(WGHP) – For the first time in 84 years, California is experiencing a tropical storm. 

According to the National Weather Service in Los Angeles, the last time California took a direct hit from a tropical storm was on Sept. 25, 1939.


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To put that into perspective, the last time California had a tropical storm, Franklin D. Roosevelt was president, World War II had just started and LaGuardia Airport opened in New York. 

The current naming system we have for hurricanes was also not yet around the last time the Golden State took a direct hit which means the Sept. 25 storm was known as “The 1939 Long Beach Tropical Storm”. 

While it’s rare for California to see tropical systems, it’s not completely out of the question. The National Weather Service shares, since 1950, there have been six tropical storms that have happened near Southern California.

In September 2022, Tropical Storm Kay made landfall along the Baja California coast but its center of circulation never reached southern California. 

Typically, when talking about natural disasters in California, we mention earthquakes or wildfires. California is known for being a drier state and so is the majority of the southwestern United States. 

With that being said, rainfall is rare and especially tropical rainfall. On Sunday, Palm Springs, California, received 3.18 inches of rain. 

Motorists deal with a flooded road and stuck vehichles during heavy rains from Tropical Storm Hilary in Palm Springs, California, on August 20, 2023. Heavy rain lashed California on August 20 as Tropical Storm Hilary approached from Mexico, bringing warnings of potentially life-threatening flooding in the typically arid southwestern United States. (Photo by DAVID SWANSON / AFP) (Photo by DAVID SWANSON/AFP via Getty Images)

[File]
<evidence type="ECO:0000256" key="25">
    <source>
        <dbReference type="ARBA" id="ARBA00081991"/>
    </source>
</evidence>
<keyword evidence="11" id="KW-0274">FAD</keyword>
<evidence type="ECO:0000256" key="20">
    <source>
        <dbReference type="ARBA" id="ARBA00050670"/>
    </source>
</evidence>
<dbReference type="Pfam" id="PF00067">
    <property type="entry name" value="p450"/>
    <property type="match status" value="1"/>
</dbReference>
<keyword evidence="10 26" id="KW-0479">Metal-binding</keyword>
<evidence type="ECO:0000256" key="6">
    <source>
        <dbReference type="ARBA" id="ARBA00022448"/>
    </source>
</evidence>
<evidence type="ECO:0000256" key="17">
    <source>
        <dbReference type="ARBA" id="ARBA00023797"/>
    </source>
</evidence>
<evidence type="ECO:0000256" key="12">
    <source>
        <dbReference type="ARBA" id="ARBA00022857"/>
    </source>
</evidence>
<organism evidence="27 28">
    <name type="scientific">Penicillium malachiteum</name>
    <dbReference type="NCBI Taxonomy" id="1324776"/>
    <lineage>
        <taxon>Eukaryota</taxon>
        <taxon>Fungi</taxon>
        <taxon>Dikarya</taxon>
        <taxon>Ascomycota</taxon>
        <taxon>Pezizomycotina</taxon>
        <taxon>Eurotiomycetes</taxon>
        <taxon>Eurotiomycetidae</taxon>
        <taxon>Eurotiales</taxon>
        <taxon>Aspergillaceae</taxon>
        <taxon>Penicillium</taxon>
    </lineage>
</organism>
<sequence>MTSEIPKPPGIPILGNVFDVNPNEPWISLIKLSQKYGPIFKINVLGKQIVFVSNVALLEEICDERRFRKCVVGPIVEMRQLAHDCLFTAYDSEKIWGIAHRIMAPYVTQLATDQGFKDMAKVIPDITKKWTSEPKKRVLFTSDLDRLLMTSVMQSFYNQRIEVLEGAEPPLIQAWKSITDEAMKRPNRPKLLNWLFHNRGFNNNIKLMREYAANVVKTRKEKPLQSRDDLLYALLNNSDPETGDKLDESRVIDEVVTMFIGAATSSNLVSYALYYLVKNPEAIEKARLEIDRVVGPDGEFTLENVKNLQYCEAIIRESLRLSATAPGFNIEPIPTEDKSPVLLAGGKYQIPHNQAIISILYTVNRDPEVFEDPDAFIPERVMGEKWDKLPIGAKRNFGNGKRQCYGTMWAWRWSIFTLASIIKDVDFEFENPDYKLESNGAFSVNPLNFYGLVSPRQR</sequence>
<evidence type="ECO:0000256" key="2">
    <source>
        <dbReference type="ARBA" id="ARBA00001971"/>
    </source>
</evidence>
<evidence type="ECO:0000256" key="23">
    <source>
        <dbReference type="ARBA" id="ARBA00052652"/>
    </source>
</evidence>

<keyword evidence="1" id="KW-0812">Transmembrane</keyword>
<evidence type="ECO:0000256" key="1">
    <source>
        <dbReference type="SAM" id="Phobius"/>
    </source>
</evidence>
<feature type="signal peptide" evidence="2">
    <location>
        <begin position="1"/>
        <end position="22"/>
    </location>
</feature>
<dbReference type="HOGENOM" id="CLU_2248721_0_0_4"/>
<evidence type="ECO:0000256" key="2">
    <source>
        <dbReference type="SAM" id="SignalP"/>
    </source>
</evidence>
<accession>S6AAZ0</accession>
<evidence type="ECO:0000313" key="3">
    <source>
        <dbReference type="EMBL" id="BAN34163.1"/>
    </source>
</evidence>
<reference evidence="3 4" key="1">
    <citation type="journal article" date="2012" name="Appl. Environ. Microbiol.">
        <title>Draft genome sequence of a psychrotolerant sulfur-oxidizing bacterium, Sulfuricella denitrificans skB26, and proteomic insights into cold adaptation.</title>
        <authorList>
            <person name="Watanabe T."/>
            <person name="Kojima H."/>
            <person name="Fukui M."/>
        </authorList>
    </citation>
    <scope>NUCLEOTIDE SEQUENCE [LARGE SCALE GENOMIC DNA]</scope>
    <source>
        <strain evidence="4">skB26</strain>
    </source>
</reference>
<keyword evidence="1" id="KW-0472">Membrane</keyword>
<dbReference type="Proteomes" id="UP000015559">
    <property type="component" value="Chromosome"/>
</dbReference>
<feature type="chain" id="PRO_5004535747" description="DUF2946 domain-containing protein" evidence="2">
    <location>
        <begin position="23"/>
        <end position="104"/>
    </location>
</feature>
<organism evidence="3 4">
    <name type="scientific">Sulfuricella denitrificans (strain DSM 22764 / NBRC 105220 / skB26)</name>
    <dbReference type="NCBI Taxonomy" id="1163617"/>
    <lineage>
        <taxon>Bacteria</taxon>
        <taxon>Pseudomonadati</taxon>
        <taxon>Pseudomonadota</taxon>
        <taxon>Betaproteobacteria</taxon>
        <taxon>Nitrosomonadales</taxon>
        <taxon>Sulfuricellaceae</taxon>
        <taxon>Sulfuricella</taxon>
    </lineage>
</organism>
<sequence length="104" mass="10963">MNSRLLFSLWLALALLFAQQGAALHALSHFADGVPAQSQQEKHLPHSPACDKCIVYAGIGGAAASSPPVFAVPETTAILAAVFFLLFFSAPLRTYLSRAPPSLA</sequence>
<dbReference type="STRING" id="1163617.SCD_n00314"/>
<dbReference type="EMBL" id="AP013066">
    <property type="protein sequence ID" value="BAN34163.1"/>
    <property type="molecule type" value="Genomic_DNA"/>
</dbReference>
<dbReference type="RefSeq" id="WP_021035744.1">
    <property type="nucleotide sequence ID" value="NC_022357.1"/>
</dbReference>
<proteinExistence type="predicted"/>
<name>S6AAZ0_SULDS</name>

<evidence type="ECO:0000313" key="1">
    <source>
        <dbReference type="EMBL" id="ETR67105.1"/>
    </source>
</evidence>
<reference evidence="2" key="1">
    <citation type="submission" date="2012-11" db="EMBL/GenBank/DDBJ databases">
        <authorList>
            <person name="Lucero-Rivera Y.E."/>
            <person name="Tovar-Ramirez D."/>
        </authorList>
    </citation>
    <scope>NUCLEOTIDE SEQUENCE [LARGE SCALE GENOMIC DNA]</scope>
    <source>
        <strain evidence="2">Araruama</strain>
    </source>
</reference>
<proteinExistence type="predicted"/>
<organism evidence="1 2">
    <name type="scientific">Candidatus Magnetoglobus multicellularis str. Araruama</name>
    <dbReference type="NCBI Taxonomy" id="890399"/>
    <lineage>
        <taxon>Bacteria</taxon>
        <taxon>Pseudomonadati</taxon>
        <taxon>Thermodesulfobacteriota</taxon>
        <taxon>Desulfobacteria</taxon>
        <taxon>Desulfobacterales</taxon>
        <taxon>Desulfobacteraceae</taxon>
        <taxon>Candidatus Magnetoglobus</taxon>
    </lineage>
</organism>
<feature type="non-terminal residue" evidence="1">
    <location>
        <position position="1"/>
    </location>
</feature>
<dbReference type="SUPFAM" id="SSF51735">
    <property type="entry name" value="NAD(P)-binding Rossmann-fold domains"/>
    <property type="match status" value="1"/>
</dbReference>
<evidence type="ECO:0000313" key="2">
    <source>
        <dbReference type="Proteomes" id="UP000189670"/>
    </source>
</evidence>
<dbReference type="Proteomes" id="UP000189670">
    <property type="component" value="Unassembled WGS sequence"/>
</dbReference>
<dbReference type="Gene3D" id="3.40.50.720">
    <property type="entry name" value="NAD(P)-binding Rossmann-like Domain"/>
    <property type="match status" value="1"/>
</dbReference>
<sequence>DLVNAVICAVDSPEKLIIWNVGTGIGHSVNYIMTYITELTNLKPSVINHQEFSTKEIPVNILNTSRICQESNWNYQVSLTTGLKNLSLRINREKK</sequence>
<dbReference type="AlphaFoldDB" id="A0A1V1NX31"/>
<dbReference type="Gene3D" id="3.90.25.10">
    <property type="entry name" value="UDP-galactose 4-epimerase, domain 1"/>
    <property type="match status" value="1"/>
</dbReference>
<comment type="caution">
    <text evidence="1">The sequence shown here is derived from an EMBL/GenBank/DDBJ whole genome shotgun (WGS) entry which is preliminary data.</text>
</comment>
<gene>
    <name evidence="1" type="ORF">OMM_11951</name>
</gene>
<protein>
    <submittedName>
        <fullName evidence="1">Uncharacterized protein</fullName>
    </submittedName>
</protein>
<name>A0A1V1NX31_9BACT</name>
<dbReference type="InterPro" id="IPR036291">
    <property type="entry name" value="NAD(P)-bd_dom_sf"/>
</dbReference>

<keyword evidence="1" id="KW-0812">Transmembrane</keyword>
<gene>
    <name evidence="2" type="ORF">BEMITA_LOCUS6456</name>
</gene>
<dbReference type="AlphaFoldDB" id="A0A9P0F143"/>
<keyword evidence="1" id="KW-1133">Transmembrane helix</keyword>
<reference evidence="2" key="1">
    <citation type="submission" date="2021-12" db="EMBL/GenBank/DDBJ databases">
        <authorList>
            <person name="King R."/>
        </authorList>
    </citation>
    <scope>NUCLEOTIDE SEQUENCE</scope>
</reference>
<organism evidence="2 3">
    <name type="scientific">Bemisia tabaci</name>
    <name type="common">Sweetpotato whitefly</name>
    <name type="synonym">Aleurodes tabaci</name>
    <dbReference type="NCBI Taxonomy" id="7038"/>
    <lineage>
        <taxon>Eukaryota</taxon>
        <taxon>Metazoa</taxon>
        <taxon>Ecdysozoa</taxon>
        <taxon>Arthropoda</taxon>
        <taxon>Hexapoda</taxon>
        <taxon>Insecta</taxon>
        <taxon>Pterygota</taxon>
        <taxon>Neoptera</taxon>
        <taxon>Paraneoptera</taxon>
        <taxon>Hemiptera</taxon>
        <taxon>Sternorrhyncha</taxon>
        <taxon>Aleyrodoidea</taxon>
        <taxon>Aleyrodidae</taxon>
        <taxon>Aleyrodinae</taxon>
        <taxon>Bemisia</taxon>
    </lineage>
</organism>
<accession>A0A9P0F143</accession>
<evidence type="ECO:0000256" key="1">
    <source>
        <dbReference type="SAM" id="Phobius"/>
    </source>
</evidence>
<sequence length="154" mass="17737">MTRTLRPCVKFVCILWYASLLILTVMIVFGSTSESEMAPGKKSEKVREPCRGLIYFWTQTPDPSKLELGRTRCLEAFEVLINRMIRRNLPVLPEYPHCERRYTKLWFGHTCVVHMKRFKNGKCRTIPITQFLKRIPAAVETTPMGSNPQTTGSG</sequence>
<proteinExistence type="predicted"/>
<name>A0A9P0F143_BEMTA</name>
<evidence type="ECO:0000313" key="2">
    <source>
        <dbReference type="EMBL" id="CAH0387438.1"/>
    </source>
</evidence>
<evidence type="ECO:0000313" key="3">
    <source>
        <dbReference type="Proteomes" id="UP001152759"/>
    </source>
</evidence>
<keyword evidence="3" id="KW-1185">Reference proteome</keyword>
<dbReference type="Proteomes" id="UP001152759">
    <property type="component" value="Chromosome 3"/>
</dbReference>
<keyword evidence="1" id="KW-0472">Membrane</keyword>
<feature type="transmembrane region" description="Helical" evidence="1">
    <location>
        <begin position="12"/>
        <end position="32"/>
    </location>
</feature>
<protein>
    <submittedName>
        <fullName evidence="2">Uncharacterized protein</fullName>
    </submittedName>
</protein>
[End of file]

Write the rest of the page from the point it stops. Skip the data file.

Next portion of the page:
Now, on a typical day in the Triad, that’s a lot of rainfall in a short period of time but in Palm Springs, that’s 68% of their annual rainfall! 

To put it in perspective, if Greensboro received 68% of annual rainfall like Palm Springs did on Sunday, we would have to observe almost 30 inches of rain in 24 hours. 

According to the NWS Los Angeles, Downtown L.A. recorded 2.48 inches of rainfall on Sunday making it the wettest August day ever. The previous wettest day was August 17, 1977, when 2.06 inches of rain was recorded.

The National Weather Service in Los Angeles released two-day rainfall totals that showed Beverly Hills received 4.80 inches of rain and Santa Monica observed 3.56 inches. Other notable rainfall totals include 4.92 inches of rain in the Hollywood Reservoir, 2.54 inches observed at LAX and 3.56 inches of rainfall recorded in Burbank.

Normal rainfall in August for the majority of Southern California is either zero or near-zero inches. So, in a month that typically doesn’t see any rain, receiving 20% or greater of their yearly rainfall means flash flooding. 

Flooding was a huge concern this weekend and will likely remain a concern until the water is able to drain. 

On Sunday, the Weather Prediction Center released a statement in their precipitation discussion stating, “Life-threatening and locally catastrophic flash flooding expected through this evening in association with Tropical Storm Hilary.” 


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A high risk for flash flooding is in place for southern California and Nevada. This is the first time Nevada has experienced a high risk for flash flooding. 

Not only did California experience a tropical storm on Sunday but they also observed a tornado warning and an earthquake. 

While the center of Tropical Storm Hilary moved into Southern California, a tornado warning was issued just east of San Diego and a 5.1 magnitude earthquake hit Ojai, CA.